Whether you’re an armchair traveller fond of a dram or are planning a trip abroad and are keen to sample some liquid local culture, there’s a lot to learn. Here are some whisky facts from the four corners of our whisky world.
Due to a traditional lack of consistent quality, Canadian whisky used to be known as ‘brown vodka’. It was made famous when it flowed south by the river-load to stock the back bars of Chicago speakeasies during Prohibition.
The first commercial whisky production in Wales took place in 1705, led by Evan Williams. The venture wasn’t a success, and Williams emigrated to America. That same Williams later became the forefather of Kentucky bourbon.
Korn isn’t just a thrash metal band – it’s also a traditional grain spirit produced in north Germany. Many producers are now maturing it in wood and selling it as whisky, against EU regulations.
The judging panel at the 2015 World Whiskies Awards described Taiwanese Kavalan Solist Vinho Barrique – which they awarded the World’s Best Single Malt – as being “like bourbon infused milk chocolate” and “custard creams”.
Iceland is home to just two whisky distilleries, both of which use sheep manure in place of coal/peat as a fuel for kilning barley.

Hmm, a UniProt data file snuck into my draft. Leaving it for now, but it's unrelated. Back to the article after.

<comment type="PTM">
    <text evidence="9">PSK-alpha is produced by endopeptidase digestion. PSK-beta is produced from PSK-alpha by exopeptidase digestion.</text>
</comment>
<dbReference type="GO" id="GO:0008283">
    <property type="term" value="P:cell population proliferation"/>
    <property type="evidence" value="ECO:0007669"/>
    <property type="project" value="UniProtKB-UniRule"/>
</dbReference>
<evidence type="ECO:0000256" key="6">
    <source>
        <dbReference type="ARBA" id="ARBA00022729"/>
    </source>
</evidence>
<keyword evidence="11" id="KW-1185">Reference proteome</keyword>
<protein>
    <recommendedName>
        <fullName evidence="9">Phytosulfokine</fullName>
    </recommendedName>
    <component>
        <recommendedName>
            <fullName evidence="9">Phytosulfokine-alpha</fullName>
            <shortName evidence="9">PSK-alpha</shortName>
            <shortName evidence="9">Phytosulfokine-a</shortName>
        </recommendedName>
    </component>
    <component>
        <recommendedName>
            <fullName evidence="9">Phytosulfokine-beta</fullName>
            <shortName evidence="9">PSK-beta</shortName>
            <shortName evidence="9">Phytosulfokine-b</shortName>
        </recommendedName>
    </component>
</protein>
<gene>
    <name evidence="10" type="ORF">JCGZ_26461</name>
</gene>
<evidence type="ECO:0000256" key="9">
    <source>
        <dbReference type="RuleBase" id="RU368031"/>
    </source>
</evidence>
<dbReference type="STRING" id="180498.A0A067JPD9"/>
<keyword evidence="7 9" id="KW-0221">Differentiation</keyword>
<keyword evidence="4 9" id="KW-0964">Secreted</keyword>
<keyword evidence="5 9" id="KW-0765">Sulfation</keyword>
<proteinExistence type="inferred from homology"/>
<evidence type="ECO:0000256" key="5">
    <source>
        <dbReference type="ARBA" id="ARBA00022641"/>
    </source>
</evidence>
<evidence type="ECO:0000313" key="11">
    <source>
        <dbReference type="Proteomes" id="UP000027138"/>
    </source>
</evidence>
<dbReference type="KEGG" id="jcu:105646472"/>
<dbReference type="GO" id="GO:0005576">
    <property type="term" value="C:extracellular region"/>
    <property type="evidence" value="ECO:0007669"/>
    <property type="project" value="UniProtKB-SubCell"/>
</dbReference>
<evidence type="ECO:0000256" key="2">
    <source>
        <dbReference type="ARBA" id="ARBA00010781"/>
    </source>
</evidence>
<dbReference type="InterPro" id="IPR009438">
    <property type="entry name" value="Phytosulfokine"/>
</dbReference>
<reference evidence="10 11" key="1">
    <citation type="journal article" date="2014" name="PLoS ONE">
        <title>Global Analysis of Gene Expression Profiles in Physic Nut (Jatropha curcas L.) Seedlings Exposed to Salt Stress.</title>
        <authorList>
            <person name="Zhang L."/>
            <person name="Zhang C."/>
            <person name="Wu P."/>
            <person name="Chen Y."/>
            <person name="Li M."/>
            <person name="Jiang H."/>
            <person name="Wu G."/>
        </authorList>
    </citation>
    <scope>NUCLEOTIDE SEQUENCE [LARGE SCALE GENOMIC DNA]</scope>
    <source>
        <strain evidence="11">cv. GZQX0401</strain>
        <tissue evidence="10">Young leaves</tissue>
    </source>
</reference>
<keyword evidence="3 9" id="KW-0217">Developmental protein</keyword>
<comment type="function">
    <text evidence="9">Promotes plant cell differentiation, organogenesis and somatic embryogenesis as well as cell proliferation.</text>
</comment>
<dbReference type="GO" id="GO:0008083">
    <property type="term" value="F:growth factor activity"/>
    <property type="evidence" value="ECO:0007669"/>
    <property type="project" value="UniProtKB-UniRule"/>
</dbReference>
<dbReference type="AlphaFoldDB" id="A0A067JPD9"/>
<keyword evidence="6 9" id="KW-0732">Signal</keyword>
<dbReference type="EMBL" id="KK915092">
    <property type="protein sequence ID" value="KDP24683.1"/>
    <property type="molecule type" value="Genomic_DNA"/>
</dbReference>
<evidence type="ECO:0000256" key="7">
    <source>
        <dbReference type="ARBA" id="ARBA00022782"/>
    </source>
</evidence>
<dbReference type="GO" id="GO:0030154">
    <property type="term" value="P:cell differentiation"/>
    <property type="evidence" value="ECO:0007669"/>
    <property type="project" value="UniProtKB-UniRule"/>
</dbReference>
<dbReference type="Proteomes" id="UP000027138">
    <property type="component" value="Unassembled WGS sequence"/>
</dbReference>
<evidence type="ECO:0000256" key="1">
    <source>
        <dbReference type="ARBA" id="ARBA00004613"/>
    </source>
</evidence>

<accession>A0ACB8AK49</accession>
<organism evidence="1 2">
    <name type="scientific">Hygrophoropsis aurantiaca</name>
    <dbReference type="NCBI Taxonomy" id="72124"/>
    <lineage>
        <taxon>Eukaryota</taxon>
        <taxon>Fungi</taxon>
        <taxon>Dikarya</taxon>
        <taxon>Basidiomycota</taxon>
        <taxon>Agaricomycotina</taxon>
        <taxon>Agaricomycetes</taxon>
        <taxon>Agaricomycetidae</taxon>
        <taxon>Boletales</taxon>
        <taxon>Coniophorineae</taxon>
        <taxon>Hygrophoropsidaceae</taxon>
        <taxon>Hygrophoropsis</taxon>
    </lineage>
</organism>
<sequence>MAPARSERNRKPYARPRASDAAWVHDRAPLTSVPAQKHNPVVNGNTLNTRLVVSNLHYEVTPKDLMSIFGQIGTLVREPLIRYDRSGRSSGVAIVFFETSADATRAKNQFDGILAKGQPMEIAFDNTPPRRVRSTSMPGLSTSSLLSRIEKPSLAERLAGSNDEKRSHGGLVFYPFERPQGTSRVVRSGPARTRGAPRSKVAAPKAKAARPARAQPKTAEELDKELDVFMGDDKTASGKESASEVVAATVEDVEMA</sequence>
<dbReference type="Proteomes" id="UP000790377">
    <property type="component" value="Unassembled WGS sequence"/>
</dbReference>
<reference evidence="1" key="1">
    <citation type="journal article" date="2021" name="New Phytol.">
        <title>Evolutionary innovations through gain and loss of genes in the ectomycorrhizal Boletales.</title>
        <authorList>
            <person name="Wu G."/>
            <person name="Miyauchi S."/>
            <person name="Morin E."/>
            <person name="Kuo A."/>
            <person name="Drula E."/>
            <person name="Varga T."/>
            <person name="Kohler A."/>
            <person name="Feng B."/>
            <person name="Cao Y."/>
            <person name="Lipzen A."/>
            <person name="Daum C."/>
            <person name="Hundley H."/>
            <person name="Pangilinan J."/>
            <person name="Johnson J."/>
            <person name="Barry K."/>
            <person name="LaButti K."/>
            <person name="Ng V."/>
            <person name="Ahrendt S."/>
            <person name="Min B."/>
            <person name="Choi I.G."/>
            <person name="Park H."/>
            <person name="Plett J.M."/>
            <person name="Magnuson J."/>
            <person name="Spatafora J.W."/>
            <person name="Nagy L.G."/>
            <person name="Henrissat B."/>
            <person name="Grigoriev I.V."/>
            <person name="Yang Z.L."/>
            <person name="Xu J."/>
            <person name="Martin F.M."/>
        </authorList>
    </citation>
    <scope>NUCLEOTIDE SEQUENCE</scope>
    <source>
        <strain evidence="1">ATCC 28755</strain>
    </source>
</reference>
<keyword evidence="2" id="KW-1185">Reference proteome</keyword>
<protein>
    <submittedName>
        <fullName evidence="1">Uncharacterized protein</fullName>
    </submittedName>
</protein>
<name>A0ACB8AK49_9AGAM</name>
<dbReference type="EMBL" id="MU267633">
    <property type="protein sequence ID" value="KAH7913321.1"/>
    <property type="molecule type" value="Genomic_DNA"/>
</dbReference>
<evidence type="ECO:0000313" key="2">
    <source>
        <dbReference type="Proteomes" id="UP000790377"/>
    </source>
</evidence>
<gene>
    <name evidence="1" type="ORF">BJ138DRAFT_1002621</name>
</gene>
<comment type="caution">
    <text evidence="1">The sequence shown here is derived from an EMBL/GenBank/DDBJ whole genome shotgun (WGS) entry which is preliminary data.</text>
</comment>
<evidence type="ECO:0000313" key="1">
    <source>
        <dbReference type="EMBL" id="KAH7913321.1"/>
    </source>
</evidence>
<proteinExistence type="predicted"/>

The discovery of bourbon was an accident. Corn spirit destined for the bordellos of New Orleans was transported in wooden barrels which had been charred as a means of cleaning, resulting in a sweetening and mellowing of the spirit. There are now more barrels of bourbon in Kentucky than people.
Although France is relatively new to the whisky scene, the country’s taste for the spirit dates back some time. During the Great French Wine Blight of the mid-19th century, Scotch producers rallied to the rescue of their thirsty French neighbours.
India has recently been plagued by fake whisky, and much of that produced in the country is actually made from molasses, not grain.
Legend has it that the first Arab chemists to settle in Spain brought with them the wherewithal to produce what became known as agua de vida, a spirit made from the distillation of wine, supposed to immunise drinkers against the plague. It would eventually give its name to what is now whisky.
The whisky of Tennessee is, to a large degree, akin to the bourbon of Kentucky (just don’t say that in Tennessee). A notable differentiator, aside from the state of origin, is the legally-enforced use of the ‘Lincoln County Process’ whereby new-make spirit is filtered through maple charcoal prior to maturation.
The mightily effective temperance movement in Ireland during the 19th century saw five million of the country’s eight million residents turn away from ‘demon drink’, all but demolishing its home whiskey industry, once bigger than that of Scotch.
The monopoly in sole charge of producing Finnish alcohol (including whisky) after the repeal of Prohibition in the country was also responsible for the production of Molotov cocktails for its military.